What do I appreciate about New Year’s Resolutions? So many of the more popular ones focus on health. Just look at these examples from Patch.com:
Self-care (e.g. getting more sleep)
Focus more on appearance
Cut down on cigarettes/alcohol
Apart from reading books specifically on health and wellness, even those popular resolutions that are not necessarily healthrelated are indirectly linked to mental and physical fitness.Read more books
Learn a new skill
Get a new job
Make new friends
Few would argue that you increase your chance of starting and keeping up with something new if you’re living a healthy lifestyle. Nevertheless, am I surprised at the demise of the New Year’s Resolution? No. There’s more to implementing change than flipping a calendar page.
For those who find success with your annual resolutions, I applaud you. We all do. Much has been written about the advantages of aligning “new” with “new.” For example, the start of a new school year always brings about significant, manageable changes in schedules and responsibilities and we always seem to pull those off. But for many, the optimism that surrounds the holiday season can quickly revert to “same old/same old” in a matter of days or weeks.
For those of us who ultimately find that our resolve starts to wane after the Baby New Year metaphorically starts teething, another approach may be more effective.
I turned to Physicians Regional’s Dr. Andrea Bickerton, a board-certified Family Medicine physician who works at our Pebblebrooke clinic. Dr. Bickerton’s philosophy — “any step forward is better than no step at all” — seems much more practical for many of us. She understands that most people can’t change their entire life overnight and works with patients to set goals they can keep and build upon over time.
A graduate of the Howard University College of Medicine and a Louisiana native, Dr. Bickerton suggests: “I don’t think positive change has to correspond with the New Year. If you want to make a change — and you understand it’s important to your health — you’re just as likely to do it on February 13th as you are on January 1st. ‘Resolve’ is more important than ‘resolution.’”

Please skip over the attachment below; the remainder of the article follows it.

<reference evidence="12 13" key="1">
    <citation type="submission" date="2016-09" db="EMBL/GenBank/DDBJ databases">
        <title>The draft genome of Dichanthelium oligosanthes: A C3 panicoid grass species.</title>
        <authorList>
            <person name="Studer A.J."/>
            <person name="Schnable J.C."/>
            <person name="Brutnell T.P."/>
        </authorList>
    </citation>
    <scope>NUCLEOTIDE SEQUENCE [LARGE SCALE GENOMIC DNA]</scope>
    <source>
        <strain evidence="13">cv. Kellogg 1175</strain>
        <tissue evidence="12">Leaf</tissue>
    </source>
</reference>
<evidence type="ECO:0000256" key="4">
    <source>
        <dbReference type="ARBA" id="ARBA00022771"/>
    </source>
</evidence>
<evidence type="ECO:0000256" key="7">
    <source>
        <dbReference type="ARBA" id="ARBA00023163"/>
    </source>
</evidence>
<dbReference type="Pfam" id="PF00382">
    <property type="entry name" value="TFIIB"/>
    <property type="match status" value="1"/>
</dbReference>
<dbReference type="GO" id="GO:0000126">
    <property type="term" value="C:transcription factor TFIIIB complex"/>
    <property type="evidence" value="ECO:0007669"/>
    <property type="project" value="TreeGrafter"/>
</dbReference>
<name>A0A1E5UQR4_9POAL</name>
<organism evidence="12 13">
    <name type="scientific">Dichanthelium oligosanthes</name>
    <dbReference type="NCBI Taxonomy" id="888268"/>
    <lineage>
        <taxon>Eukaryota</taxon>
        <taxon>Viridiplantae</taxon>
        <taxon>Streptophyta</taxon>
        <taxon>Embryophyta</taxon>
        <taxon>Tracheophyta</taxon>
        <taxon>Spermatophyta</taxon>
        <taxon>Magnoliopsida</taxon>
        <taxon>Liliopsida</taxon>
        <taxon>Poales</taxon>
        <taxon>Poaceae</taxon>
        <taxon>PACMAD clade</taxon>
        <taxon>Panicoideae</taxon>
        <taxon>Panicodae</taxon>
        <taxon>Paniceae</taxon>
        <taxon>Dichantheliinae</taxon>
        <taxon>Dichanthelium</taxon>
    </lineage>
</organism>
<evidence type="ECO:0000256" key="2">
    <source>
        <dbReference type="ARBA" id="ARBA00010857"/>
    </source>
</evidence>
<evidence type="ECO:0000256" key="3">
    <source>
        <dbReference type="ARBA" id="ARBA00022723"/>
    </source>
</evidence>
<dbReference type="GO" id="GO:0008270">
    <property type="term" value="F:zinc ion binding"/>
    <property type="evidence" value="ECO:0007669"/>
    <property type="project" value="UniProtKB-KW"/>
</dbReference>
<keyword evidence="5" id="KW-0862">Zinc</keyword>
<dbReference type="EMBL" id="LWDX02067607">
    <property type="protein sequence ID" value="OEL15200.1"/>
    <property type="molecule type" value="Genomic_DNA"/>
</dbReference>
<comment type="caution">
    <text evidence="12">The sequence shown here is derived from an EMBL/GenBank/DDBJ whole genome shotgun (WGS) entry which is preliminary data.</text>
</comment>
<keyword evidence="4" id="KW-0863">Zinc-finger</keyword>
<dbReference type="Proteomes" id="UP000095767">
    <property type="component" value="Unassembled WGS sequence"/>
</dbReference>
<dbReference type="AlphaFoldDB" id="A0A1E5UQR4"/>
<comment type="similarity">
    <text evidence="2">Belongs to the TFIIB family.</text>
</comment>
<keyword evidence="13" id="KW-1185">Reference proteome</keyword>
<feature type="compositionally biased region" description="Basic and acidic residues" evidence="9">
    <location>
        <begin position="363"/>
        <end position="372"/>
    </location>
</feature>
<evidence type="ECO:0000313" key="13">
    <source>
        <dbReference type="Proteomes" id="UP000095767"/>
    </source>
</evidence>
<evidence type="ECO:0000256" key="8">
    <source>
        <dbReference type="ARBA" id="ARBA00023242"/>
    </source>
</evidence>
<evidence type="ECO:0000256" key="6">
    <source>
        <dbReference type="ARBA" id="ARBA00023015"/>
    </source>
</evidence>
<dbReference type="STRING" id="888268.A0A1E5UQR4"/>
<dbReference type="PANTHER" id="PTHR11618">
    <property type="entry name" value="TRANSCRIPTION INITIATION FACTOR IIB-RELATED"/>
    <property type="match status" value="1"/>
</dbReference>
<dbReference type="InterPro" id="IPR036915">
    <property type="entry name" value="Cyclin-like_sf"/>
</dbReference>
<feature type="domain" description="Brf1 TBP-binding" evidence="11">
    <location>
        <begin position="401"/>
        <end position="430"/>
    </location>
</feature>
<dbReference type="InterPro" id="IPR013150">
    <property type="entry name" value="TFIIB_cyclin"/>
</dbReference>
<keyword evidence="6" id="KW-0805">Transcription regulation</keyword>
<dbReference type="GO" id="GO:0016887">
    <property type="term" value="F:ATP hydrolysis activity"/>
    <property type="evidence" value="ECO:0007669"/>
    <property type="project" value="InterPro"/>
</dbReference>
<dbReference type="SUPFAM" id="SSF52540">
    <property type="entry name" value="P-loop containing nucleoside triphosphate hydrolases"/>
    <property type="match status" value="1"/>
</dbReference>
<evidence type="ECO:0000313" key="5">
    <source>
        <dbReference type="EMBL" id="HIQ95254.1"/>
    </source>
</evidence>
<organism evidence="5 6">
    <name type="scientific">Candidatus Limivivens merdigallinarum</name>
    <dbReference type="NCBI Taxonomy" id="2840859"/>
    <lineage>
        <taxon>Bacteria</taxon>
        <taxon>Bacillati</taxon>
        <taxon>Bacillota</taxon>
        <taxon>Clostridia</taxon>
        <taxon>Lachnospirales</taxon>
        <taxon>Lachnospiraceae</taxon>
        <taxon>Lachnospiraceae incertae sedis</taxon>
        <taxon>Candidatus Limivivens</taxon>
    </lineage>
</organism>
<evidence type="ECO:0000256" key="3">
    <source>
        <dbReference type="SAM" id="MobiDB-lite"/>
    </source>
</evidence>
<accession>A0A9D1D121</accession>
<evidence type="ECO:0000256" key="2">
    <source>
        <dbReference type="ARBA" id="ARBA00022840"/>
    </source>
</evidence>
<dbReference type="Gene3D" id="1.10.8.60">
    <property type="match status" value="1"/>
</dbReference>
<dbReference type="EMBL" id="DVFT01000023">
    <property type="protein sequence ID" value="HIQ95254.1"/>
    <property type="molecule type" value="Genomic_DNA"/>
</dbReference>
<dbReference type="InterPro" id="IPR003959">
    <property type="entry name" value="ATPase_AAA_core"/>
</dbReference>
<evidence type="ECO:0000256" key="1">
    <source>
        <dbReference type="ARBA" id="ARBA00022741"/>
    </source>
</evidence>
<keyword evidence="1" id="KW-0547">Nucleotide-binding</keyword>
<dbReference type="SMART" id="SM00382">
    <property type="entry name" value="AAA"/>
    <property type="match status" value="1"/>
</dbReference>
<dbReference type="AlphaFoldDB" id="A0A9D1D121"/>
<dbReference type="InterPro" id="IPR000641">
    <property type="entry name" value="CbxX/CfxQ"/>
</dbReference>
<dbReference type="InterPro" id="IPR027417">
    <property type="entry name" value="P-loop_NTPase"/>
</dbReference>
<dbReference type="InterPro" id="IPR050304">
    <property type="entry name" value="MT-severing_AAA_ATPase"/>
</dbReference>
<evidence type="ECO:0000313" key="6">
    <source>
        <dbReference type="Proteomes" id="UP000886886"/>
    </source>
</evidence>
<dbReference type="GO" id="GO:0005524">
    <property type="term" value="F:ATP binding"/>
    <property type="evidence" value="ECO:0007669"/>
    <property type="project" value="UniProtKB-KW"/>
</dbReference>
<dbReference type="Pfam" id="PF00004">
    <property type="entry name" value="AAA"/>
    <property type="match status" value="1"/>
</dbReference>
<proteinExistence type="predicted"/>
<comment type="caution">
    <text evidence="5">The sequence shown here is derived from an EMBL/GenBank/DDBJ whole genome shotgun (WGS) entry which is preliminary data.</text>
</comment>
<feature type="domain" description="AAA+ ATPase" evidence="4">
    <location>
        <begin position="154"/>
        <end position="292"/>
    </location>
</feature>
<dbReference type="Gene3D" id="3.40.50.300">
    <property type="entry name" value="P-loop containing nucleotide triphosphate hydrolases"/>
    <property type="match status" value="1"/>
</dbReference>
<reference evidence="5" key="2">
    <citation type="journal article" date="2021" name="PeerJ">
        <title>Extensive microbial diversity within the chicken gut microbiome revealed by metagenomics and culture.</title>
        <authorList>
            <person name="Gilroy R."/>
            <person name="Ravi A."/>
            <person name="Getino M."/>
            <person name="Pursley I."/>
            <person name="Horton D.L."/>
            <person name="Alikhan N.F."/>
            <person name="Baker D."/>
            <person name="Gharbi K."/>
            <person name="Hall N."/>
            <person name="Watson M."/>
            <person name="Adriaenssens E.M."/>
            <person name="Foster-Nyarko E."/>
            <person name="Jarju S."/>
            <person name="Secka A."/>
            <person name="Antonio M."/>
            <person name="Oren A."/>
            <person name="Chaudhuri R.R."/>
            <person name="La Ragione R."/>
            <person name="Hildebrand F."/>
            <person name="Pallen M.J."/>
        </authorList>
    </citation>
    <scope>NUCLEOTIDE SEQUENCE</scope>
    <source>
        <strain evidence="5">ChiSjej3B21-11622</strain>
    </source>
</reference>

For those of us who may become overwhelmed trying to take on too much, Dr. Bickerton keeps it simple: “Be gentle with yourself. Just make one change and stick to it.” Once that change becomes a habit (i.e., replacing carbonated beverages with water), then you can more easily move on to the next goal on your list. As Dr. Bickerton says, “Small changes add up to big changes.”
Since your primary care physician may not always be within earshot, Dr. Bickerton also understands the support of friends and family, especially if any of these people are working alongside you on their lifestyle improvements. “There is something about being accountable to someone else — for example, having an exercise buddy. If you are going to hurt someone else’s progress, you’re more likely to stick to it and vice versa.”
Dr. Bickerton even pointed me toward the HINTS FROM HELOISE newspaper column and Heloise’s patented “make do” attitude on personal health.
The distinguished advice columnist suggests that people lose momentum out of fear of failure. “Don’t let anyone shame you into thinking, ‘you must go to the gym’ or ‘you must walk 10,000 steps a day.’ You must do the best that YOU can do.” And Heloise’s mantra? “Any movement is better than no movement. For example, if you’re watching TV and a commercial comes on, get up and move around or march in place.”
For decades, Heloise has been all about helping people discover their power by being resourceful — and she’s certainly not big on making excuses: “Sit on your couch and pretend you’re hitting a boxing bag. Try that for 3-4 minutes and see if you don’t feel it.” She even recommends that we get our body moving by doing “snow angels” in bed in the morning or by filling up a milk jug with water and using it as a dumbbell.
As the Market CEO of Physicians Regional Healthcare System, I have personally seen the benefits of this “do what you can” method. Even the tiniest “win” can have life-changing implications. For example, imagine how you would feel the day your blood pressure is finally lower, or you no longer require a medication you have taken for five years.
That’s not just a resolution — that’s a revolution.
To schedule an appointment Dr. Andrea Bickerton call 239-348-4221 or visit us online at www.physiciansregionalmedicalgroup.com.